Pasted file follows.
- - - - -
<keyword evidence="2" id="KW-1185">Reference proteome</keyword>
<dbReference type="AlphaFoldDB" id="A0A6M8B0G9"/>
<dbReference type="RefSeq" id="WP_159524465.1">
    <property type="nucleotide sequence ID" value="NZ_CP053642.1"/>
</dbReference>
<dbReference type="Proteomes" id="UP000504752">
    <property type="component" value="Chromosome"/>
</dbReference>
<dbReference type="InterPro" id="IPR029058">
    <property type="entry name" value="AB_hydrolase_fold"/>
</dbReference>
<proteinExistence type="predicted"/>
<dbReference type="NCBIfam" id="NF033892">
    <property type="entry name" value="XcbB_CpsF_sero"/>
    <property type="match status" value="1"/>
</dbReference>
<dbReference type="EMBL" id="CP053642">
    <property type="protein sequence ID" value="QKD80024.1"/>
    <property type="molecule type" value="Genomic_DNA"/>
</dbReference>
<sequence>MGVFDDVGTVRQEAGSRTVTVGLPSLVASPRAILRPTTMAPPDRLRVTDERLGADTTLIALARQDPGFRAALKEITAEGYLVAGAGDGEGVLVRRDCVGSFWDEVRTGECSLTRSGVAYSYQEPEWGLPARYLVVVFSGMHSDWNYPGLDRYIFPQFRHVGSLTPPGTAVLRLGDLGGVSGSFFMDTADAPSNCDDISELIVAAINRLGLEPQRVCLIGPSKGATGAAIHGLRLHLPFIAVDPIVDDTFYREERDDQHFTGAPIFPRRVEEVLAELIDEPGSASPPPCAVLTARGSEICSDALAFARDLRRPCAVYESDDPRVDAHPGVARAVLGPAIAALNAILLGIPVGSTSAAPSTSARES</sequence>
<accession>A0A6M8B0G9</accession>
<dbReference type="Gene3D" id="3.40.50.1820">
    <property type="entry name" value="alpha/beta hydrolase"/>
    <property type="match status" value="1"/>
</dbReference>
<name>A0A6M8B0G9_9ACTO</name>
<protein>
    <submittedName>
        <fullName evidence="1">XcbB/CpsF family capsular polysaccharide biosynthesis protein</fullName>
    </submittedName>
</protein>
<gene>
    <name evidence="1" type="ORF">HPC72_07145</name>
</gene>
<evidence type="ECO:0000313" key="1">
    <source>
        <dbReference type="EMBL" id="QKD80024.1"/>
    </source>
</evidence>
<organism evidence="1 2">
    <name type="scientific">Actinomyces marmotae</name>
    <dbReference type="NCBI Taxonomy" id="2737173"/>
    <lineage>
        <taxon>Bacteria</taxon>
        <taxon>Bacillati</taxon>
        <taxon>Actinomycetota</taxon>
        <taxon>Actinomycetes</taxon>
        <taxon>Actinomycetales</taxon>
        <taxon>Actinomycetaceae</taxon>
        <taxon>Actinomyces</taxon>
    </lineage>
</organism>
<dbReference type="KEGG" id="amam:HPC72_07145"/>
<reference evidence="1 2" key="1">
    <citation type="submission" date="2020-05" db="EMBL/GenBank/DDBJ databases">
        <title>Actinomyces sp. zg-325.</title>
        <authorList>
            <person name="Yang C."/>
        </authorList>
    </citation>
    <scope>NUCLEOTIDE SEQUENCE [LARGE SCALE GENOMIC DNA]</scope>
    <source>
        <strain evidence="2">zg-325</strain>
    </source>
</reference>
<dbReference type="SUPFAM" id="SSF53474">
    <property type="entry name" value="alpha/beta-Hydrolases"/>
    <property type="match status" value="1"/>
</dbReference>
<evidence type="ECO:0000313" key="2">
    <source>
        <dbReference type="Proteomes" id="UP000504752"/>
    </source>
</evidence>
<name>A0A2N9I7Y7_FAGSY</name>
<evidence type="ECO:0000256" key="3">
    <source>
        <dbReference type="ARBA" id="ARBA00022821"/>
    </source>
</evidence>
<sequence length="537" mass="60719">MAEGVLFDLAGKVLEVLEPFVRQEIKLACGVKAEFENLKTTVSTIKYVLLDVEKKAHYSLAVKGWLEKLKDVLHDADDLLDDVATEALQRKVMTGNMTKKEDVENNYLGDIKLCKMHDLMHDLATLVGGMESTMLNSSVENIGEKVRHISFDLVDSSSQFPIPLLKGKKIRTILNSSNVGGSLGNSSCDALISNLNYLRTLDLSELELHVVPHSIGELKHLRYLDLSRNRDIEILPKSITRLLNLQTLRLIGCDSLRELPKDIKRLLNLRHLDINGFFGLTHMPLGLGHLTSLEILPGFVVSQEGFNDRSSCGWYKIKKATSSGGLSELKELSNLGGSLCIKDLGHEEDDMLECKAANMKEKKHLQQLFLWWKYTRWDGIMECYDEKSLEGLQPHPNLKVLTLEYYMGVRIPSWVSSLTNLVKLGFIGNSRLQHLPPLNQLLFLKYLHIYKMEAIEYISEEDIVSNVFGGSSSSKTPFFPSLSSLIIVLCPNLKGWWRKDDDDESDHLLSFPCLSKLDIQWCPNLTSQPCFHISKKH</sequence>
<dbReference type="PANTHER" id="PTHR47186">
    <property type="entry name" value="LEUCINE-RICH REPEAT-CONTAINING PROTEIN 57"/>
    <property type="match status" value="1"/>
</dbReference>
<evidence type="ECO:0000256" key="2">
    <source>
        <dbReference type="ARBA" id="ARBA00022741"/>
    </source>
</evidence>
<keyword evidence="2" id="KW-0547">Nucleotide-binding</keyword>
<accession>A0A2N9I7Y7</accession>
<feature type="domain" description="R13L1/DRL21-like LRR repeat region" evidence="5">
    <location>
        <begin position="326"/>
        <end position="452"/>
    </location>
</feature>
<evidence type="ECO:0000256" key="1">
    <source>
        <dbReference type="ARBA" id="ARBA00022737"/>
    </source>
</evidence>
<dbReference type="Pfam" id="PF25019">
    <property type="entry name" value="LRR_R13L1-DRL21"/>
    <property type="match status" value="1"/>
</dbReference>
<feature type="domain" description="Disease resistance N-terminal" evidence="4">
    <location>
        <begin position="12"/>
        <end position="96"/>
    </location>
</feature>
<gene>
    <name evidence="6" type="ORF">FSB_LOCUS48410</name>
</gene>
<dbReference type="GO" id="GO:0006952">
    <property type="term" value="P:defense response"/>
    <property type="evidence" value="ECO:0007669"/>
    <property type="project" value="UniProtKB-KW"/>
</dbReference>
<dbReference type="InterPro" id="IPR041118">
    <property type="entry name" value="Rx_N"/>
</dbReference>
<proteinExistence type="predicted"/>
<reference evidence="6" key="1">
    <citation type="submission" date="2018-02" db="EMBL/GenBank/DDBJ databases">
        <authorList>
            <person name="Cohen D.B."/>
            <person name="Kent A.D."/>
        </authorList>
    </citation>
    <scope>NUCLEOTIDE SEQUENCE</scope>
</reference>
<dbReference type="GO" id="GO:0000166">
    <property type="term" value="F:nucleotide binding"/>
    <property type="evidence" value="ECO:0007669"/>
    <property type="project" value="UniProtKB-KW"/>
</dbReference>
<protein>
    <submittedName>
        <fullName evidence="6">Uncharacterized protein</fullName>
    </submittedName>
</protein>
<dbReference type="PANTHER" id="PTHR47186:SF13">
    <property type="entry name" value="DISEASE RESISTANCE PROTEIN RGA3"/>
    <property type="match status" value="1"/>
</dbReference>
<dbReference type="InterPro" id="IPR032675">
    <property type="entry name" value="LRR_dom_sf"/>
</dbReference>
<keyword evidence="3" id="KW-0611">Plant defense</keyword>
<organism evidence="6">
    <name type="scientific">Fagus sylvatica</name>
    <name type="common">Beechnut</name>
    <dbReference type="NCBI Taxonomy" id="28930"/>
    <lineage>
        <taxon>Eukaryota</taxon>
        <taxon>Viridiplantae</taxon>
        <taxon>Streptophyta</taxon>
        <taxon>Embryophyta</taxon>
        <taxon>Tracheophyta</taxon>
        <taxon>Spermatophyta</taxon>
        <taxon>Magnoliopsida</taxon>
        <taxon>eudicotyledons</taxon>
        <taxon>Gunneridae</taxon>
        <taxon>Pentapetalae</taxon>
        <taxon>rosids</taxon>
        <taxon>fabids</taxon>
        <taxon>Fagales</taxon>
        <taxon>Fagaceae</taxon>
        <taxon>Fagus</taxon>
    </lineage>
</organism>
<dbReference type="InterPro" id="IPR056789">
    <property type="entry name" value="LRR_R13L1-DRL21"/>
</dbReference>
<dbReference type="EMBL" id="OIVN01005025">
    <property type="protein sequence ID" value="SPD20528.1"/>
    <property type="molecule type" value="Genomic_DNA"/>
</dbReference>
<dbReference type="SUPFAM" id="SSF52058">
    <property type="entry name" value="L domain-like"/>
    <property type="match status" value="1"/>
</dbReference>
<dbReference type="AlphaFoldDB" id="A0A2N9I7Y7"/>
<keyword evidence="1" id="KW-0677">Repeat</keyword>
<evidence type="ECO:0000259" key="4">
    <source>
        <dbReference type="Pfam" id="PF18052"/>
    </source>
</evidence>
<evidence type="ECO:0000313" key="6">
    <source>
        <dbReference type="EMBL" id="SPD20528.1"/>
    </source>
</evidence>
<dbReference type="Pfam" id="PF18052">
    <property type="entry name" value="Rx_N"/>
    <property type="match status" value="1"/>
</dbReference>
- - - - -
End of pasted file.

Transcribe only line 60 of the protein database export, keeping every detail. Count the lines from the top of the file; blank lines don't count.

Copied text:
        </authorList>